There's a noirish vibe to MacNeil's art

Let me just say that Colin MacNeil’s artwork is just gorgeous to behold. The opening page alone with the shot of the work place with its work cubicles and shadows gives it an almost noirish vibe, not to mention the close up of the Sector Chief’s glasses. The first thing thing that entered my head was L.A Confidential when I saw the title of the story, and just like the film, here we also have dirty secrets related to the Justice Department, and those that would go to any length to cover up their secrets. It’s a fascinating opener and I can’t wait for the next episode.

Slaine: A Simple Killing (Part 1)

Slaine is back (the recent Book of Shadows doesn’t really count, as it was just re-enactments from some of Slaine’s famous exploits). And this time he stumbles upon some Glibbes, i.e thieves trying to nick the treasures of the Goddess Danu.

I’m not normally a fan of Simon Davies, but I thought his work here was excellent, although it looked like he overdid it with the blue ink. But what it does do is make the reds more prominent and eye catching, as is the case when we see blood splatter on the following pages. Like Dredd, I really enjoyed this and look forward to more in the next Prog.

Outlier (Part 1)

This is a new Thrill to 2000ad by T.C Eglinton and Karl Richardson, and one which I thoroughly enjoyed. We open on Graegan: an Alliance planet (the first panel reminded me of Joss Whedon’s excellent Serenity for some reason). Here we are introduced to Private Investigator Carcer. He’s here to investigate a gruesome murder of a grotesque Jabba-esque billionaire. We get a glimpse of the assailant but what were his motives?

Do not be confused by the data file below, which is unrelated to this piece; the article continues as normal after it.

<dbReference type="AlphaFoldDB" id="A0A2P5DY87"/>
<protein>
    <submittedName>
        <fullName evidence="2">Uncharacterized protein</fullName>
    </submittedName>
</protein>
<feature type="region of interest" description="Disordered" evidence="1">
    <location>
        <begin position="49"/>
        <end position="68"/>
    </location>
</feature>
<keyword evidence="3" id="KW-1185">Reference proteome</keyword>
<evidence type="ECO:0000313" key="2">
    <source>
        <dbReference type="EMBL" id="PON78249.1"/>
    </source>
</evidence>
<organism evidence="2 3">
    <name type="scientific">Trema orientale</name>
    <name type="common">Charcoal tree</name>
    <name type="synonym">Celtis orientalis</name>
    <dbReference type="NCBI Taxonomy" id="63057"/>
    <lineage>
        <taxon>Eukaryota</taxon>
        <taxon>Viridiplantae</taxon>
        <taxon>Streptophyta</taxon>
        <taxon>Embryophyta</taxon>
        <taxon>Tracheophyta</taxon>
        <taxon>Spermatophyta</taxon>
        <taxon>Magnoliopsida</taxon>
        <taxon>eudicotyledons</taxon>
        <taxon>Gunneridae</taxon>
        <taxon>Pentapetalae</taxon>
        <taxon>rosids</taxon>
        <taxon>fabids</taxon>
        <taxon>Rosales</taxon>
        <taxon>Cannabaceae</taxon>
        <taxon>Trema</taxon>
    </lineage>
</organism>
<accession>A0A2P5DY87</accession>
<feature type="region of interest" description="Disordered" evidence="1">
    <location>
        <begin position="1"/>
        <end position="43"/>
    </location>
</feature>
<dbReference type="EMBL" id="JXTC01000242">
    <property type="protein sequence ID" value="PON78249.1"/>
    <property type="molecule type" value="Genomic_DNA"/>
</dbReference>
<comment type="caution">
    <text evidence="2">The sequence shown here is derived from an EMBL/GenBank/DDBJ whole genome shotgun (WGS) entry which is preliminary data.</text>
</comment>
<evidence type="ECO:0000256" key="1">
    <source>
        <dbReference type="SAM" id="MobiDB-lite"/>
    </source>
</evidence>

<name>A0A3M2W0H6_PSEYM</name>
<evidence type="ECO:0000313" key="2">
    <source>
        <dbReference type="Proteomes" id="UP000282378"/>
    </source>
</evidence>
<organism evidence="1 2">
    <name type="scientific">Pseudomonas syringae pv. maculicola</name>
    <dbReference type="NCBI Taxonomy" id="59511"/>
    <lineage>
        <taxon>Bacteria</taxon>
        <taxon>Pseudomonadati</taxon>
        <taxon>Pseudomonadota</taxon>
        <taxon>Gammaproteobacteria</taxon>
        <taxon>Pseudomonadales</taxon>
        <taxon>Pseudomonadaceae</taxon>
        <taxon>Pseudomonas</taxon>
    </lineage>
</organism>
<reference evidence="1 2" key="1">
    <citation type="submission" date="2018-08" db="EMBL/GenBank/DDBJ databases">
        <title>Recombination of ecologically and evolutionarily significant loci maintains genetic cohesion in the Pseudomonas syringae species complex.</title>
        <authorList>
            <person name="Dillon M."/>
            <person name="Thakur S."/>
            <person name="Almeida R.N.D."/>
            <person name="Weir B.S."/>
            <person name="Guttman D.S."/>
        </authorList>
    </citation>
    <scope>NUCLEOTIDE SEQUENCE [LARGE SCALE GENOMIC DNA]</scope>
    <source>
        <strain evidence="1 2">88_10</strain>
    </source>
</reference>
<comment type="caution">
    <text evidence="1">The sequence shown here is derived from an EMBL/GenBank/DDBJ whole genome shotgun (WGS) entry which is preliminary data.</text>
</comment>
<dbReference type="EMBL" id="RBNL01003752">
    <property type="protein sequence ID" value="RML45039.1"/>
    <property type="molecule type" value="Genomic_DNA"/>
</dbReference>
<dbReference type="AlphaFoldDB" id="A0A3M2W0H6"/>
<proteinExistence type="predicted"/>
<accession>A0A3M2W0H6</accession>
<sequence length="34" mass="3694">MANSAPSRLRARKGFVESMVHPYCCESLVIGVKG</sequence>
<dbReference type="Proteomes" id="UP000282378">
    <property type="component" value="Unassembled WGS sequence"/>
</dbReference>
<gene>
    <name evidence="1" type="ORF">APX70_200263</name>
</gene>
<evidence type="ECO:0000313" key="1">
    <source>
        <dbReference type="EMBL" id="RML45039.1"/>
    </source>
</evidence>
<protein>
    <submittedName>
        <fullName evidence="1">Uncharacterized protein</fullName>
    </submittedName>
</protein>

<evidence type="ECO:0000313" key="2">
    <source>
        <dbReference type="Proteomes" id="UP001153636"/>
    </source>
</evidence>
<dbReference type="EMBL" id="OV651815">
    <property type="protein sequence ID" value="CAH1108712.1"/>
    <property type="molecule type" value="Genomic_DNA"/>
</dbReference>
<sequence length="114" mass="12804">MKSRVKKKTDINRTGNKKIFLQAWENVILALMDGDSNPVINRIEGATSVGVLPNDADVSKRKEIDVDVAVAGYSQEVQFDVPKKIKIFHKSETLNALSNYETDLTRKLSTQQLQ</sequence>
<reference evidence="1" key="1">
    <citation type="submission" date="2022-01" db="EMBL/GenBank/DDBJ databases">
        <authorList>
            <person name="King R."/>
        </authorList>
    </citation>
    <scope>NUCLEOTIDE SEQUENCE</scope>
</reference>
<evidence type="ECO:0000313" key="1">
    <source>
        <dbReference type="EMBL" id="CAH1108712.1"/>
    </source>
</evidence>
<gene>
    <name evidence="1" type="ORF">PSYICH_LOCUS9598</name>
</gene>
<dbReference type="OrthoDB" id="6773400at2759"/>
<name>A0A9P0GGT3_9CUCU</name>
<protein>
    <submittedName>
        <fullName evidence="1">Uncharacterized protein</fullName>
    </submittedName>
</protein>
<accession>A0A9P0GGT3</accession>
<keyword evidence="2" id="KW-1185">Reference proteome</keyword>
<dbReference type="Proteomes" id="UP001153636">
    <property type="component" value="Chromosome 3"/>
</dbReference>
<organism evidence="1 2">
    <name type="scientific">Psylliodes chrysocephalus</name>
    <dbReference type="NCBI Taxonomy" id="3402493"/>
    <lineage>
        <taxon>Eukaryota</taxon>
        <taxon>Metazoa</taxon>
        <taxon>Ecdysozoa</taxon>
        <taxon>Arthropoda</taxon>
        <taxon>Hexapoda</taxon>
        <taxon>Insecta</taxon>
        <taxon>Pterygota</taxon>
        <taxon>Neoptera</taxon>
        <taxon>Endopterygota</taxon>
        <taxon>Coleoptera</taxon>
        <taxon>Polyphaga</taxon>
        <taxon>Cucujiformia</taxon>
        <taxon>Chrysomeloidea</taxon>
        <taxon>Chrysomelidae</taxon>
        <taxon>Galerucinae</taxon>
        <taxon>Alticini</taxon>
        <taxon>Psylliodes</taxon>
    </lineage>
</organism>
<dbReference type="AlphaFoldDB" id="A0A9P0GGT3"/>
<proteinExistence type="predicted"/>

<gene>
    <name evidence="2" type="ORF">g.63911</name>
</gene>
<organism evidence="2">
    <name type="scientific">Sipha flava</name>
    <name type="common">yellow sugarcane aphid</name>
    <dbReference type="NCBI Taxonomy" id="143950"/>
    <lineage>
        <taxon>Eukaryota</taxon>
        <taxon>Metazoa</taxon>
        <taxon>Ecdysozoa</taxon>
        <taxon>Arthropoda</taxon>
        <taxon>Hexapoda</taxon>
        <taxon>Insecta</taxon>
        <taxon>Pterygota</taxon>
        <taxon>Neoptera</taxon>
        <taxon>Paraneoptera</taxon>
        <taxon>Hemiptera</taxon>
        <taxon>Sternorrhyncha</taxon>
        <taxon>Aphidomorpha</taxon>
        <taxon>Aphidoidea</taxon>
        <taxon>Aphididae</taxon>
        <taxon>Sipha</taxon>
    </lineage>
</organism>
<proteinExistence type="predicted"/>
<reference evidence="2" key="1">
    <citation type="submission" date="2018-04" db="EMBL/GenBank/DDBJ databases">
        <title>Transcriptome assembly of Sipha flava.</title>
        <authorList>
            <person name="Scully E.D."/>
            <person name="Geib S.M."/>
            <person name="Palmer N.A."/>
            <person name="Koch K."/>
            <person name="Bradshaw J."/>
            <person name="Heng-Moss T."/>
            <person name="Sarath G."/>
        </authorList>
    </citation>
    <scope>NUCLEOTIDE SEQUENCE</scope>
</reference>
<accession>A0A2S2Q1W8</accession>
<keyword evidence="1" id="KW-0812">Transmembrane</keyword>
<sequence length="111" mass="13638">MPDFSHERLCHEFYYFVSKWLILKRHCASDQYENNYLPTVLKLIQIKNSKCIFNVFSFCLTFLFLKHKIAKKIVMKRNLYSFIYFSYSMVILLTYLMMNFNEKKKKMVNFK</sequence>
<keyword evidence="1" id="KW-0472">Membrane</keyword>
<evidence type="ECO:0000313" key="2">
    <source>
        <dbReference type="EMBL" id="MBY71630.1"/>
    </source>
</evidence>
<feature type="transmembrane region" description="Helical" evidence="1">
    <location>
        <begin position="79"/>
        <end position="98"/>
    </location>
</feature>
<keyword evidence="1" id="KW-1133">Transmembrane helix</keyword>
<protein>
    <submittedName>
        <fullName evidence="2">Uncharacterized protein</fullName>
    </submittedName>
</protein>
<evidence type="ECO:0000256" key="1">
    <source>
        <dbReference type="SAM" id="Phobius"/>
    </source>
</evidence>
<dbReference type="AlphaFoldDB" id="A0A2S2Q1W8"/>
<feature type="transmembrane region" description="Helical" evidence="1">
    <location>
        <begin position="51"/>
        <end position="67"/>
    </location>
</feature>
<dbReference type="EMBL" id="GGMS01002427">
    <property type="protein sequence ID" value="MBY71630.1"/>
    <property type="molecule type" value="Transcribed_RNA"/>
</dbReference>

I’m a big fan of Karl Richardson’s artwork and his style is very suited for a strip like this. The murder scene was especially a treat, both gruesome in its detail and very Se7en-ish in context. It’s early days but I’m already looking forward to the next part.

Sinister Dexter: Gun Shy (Part 1)

Last time we saw Sinister Finnigan and Dexter Ramone, they were sent on a Witness Protection Programme on Generica. On the run from Holy Moses Tanenbaum, they arrive in the town of Bluff Butte (what a name!), and Finnigan is busy loading as many guns into his car trunk as possible (free guns from the bank a la present day America). But one problem, they don’t have any bullets!